A hydrocarbon is any of a class of organic chemicals made up of only the elements carbon C and hydrogen H. The carbon atoms join together to form the framework of the compound, and the hydrogen atoms attach to them in many different configurations. They serve as fuels and lubricants as well as raw materials for the production of plastics , fibres , rubbers , solvents , explosives , and industrial chemicals.
Hydrocarbons make up fossil fuels. One of the main by-products of fossil fuel combustion is carbon dioxide CO 2. Atmospheric CO 2 concentrations fluctuated between and parts per million by volume ppmv of dry air between CE and the late 18th century but had increased to ppmv by and rose to ppmv in Thus, the substantial CO 2 increase in the atmosphere is a major contributing factor to human-induced global warming.
Many hydrocarbons occur in nature. In addition to making up fossil fuels , they are present in trees and plants , as, for example, in the form of pigments called carotenes that occur in carrots and green leaves. More than 98 percent of natural crude rubber is a hydrocarbon polymer , a chainlike molecule consisting of many units linked together.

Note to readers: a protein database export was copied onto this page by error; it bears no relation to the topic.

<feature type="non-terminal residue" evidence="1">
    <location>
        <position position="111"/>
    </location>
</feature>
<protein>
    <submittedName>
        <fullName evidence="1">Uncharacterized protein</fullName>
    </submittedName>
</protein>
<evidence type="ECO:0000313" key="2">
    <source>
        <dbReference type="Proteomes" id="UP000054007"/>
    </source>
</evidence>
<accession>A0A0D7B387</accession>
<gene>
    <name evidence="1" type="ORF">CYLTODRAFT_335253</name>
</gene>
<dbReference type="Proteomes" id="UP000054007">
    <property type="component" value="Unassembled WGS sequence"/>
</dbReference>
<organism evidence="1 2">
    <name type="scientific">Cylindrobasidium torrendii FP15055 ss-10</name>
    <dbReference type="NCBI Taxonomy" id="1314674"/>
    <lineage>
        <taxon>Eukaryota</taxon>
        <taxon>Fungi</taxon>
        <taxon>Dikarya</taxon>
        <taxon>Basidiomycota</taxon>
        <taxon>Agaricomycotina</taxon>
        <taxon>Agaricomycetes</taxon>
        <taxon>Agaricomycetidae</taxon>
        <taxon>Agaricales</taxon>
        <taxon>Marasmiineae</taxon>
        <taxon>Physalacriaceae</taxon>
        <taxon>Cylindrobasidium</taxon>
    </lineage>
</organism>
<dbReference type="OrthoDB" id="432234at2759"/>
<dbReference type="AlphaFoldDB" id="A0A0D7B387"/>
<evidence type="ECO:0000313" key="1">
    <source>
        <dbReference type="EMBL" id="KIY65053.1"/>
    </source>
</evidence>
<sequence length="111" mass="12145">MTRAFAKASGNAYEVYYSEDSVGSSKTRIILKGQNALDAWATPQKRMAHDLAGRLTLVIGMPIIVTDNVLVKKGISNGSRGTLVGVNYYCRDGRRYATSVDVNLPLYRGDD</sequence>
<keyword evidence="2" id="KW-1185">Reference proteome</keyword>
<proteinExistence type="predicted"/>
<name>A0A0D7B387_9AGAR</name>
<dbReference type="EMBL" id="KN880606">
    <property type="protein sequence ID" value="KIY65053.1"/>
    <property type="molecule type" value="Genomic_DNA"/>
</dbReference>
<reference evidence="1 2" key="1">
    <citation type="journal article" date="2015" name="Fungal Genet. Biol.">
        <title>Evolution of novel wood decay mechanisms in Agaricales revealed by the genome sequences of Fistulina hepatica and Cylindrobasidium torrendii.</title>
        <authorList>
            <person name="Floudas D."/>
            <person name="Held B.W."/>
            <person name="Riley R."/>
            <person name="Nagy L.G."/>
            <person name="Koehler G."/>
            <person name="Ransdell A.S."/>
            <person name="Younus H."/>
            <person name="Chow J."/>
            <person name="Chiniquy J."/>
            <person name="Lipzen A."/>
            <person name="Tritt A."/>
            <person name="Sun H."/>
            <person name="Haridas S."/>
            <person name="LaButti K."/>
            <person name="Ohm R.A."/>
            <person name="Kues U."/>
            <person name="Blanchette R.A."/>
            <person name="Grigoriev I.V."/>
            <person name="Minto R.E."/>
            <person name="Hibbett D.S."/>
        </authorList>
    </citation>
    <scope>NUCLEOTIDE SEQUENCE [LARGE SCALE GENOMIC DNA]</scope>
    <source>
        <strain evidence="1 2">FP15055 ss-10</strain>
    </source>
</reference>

The structures and chemistry of individual hydrocarbons depend in large part on the types of chemical bonds that link together the atoms of their constituent molecules. Nineteenth-century chemists classified hydrocarbons as either aliphatic or aromatic on the basis of their sources and properties. Aromatic hydrocarbons constituted a group of related substances obtained by chemical degradation of certain pleasant-smelling plant extracts.
The terms aliphatic and aromatic are retained in modern terminology, but the compounds they describe are distinguished on the basis of structure rather than origin. Aliphatic hydrocarbons are divided into three main groups according to the types of bonds they contain: alkanes, alkenes, and alkynes. Alkanes have only single bonds, alkenes contain a carbon-carbon double bond, and alkynes contain a carbon-carbon triple bond.
Aromatic hydrocarbons are those that are significantly more stable than their Lewis structures would suggest; i. This classification of hydrocarbons serves as an aid in associating structural features with properties but does not require that a particular substance be assigned to a single class.
Indeed, it is common for a molecule to incorporate structural units characteristic of two or more hydrocarbon families. A molecule that contains both a carbon-carbon triple bond and a benzene ring, for example, would exhibit some properties that are characteristic of alkynes and others that are characteristic of arenes.